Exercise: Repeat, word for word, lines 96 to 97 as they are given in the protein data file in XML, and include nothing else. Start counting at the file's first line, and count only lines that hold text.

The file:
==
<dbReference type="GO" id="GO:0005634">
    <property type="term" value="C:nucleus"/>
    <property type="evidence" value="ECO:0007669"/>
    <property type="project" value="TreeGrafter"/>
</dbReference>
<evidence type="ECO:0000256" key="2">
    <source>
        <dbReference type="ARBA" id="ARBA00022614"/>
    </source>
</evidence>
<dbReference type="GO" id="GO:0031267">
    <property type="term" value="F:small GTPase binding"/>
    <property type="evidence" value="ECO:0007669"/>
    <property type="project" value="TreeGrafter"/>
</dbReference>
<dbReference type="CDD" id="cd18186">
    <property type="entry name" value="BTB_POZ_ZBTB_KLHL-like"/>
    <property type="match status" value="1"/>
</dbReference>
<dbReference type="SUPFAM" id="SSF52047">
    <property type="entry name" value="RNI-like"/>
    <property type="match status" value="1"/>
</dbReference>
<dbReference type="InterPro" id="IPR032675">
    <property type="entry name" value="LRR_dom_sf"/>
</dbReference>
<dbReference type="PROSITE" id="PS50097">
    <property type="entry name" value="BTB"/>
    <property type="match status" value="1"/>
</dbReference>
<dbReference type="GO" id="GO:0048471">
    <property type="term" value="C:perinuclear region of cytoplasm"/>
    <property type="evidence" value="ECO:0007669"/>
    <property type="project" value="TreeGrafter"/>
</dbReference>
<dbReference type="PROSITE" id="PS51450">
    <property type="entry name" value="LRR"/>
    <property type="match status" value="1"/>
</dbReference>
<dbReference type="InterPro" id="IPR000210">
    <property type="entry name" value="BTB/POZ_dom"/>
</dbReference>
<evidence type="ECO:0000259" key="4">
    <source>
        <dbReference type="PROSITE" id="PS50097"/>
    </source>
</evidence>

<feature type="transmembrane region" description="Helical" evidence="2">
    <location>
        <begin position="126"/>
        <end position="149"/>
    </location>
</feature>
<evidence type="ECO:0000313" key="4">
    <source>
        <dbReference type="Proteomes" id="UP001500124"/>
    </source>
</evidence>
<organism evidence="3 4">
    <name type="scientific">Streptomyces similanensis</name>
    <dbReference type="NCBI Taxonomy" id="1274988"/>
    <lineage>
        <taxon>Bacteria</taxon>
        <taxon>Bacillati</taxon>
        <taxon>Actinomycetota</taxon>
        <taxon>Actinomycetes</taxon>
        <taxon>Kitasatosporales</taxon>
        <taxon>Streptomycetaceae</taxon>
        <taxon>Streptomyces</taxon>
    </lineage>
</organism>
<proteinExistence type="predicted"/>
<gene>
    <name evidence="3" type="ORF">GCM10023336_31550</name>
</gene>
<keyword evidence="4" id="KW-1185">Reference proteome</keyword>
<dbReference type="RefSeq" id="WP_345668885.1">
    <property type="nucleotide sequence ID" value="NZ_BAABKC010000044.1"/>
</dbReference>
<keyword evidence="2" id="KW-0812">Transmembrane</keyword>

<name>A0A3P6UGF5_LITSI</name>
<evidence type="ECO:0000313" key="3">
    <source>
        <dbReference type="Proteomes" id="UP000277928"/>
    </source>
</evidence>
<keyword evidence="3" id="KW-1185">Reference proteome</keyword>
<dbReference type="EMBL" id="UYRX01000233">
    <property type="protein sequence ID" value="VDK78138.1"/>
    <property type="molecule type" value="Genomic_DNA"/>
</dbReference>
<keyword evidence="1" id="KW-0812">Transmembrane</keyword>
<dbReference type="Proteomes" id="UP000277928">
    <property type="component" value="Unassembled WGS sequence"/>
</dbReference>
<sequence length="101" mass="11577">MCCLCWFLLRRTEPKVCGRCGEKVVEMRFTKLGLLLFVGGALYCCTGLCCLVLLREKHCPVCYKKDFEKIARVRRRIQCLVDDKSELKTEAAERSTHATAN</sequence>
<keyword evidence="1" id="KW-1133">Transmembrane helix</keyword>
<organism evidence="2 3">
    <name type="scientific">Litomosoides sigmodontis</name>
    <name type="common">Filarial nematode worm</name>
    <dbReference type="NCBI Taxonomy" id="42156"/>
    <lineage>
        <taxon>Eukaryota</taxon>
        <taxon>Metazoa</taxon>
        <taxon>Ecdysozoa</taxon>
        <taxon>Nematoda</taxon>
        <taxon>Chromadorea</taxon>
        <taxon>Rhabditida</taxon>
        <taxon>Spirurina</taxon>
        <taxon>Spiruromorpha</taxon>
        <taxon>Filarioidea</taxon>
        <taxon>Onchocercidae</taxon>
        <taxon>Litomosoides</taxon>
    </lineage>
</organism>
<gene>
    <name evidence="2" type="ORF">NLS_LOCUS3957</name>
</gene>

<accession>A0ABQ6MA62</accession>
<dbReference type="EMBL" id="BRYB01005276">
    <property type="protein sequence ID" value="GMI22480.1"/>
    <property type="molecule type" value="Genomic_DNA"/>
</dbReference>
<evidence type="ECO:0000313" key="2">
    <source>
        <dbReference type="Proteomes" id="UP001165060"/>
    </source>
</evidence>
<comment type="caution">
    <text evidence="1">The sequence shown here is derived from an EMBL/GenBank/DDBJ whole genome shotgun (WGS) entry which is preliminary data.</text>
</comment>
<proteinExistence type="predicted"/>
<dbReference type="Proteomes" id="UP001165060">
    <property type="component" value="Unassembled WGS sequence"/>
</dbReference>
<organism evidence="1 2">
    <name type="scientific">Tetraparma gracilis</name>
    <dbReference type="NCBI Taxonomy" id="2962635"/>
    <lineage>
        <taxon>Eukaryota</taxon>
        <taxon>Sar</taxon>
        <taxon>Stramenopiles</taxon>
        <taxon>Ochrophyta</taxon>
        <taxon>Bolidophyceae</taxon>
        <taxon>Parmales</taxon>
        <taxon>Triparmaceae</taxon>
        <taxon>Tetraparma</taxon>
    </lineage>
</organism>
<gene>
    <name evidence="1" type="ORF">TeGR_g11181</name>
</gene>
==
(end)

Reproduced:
<sequence length="101" mass="11577">MCCLCWFLLRRTEPKVCGRCGEKVVEMRFTKLGLLLFVGGALYCCTGLCCLVLLREKHCPVCYKKDFEKIARVRRRIQCLVDDKSELKTEAAERSTHATAN</sequence>
<keyword evidence="1" id="KW-1133">Transmembrane helix</keyword>